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Monday, August 27, 2012

Updates on Old and Ancient Canoes

A couple years ago, I noted briefly the discovery of a 230-year-old Canadian birchbark canoe, believed to be the oldest surviving example, in an English barn. At that time, a plan had been announced to transfer it to the Canadian Canoe Museum for study and conservation. The transfer has now been effected, and there are two good articles, one in the Winnipeg Free Press focusing on the news of the transfer, the other, by bark canoe expert Henri Vaillancourt in WoodenBoat, focusing on the canoe itself and its history (after following the link, click the tab "Open Article" for a readable version).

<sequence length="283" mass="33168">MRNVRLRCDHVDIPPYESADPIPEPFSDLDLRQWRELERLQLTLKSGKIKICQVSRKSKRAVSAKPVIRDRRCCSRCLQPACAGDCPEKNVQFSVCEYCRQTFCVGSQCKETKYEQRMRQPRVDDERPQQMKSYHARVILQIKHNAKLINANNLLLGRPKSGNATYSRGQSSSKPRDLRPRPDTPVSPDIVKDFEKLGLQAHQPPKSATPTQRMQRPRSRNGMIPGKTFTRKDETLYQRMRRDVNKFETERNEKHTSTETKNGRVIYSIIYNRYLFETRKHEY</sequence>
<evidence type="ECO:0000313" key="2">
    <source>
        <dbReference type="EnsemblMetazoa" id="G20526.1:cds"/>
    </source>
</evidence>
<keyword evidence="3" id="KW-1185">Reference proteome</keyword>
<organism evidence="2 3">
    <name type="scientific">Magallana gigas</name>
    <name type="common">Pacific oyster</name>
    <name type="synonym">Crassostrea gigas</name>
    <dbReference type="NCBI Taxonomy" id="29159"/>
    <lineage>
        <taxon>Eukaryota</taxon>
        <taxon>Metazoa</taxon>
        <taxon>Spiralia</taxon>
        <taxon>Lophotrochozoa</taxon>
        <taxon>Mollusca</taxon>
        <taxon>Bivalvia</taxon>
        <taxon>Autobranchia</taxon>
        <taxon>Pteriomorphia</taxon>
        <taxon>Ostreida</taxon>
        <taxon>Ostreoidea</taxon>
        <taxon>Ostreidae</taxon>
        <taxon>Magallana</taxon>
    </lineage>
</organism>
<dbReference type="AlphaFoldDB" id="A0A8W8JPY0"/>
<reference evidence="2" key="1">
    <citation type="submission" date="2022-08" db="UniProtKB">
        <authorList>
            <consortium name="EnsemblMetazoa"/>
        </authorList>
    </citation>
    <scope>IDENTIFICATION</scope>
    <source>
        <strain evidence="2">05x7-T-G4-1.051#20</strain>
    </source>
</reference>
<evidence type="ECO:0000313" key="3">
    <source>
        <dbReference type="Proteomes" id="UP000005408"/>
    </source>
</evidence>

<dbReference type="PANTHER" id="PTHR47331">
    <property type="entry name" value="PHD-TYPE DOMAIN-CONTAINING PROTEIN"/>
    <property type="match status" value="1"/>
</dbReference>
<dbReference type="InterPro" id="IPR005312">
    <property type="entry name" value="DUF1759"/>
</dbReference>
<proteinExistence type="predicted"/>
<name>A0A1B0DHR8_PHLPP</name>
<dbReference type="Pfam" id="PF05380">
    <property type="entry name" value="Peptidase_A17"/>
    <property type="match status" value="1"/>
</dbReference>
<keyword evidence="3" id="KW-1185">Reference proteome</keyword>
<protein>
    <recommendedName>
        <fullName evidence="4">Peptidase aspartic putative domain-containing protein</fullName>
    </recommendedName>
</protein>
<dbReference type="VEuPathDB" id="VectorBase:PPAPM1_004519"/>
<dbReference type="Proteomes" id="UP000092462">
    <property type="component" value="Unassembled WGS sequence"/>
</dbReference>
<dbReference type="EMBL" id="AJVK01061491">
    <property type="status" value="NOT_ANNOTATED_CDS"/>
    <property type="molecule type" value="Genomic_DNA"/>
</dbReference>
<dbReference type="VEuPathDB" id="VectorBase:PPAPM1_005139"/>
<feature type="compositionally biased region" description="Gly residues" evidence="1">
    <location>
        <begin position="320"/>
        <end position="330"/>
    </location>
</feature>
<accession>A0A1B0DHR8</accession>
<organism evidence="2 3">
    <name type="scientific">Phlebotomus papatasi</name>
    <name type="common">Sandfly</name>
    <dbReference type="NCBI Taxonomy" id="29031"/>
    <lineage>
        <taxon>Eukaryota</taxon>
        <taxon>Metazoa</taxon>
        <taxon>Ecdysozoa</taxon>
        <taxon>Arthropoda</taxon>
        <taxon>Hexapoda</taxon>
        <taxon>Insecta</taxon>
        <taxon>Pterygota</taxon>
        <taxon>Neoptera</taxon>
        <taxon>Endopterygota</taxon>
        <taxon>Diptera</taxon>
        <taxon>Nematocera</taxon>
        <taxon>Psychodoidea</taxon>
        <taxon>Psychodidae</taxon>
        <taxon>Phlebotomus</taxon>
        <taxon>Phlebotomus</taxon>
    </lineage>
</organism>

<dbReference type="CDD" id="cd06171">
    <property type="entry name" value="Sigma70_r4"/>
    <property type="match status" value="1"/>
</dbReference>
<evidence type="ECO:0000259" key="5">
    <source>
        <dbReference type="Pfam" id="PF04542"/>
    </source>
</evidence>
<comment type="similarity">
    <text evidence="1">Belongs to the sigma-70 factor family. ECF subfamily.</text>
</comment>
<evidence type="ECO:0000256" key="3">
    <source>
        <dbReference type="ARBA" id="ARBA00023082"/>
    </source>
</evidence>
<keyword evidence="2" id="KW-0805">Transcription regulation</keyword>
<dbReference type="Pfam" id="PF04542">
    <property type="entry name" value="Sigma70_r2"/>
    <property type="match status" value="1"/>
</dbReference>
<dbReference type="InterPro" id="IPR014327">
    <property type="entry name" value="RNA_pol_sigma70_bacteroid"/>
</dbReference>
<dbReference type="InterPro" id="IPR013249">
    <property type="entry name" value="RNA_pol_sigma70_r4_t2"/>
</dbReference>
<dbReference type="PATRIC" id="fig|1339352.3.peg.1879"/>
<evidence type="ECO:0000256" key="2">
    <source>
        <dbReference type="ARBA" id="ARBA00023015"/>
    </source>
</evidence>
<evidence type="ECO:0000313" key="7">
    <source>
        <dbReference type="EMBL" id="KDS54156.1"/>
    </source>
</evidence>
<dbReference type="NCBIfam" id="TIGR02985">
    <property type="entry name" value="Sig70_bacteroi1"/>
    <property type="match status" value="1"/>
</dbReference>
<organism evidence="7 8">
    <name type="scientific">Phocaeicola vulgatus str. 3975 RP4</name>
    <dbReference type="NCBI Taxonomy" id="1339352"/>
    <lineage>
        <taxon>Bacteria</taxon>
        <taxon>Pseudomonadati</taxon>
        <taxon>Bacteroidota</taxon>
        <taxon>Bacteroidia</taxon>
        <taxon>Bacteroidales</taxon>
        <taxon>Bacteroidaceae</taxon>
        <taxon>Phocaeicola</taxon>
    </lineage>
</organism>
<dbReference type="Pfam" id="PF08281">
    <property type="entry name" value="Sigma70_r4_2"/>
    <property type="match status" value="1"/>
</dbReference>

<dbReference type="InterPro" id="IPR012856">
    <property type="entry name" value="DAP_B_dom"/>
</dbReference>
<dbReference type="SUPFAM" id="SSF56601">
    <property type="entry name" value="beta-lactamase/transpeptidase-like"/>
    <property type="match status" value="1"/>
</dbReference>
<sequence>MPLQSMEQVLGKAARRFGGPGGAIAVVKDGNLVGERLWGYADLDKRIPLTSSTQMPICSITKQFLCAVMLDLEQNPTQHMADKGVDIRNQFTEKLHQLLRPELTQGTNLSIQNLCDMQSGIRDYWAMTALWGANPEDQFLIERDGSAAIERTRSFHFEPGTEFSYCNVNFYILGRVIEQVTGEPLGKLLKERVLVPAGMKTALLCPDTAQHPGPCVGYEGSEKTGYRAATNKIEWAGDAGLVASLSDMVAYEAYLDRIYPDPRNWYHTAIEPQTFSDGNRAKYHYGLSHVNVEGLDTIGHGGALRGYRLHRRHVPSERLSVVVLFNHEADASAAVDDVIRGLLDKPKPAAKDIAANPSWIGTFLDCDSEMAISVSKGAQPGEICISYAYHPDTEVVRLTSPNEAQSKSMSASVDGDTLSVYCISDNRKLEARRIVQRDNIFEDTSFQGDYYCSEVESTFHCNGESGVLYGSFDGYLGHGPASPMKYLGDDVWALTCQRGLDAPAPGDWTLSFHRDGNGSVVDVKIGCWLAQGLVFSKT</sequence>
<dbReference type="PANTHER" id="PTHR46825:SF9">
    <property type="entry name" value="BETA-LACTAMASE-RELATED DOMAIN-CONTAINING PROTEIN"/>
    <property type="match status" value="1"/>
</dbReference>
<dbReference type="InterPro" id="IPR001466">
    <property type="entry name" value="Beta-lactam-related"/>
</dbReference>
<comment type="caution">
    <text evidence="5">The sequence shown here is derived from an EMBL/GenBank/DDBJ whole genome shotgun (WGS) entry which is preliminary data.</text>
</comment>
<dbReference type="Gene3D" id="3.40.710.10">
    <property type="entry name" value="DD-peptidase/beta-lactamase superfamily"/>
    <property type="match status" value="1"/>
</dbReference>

More recently, I noted the discovery of the remains of a Bronze-Age settlement in Whittlesey, near Peterborough, England, that included six dugout canoes. I recently came across an article in The Guardian/The Observer that included the photo above, a much better one than I could find for my earlier post. In addition to the thinness of the hull, indicating the sophisticated skill of the canoe's builder, the photo shows how the excavation left transverse beams of earth intact across the hull to retain its shape.

Back to the subject of birchbarks, here's a fine video illustrating their construction in great detail:

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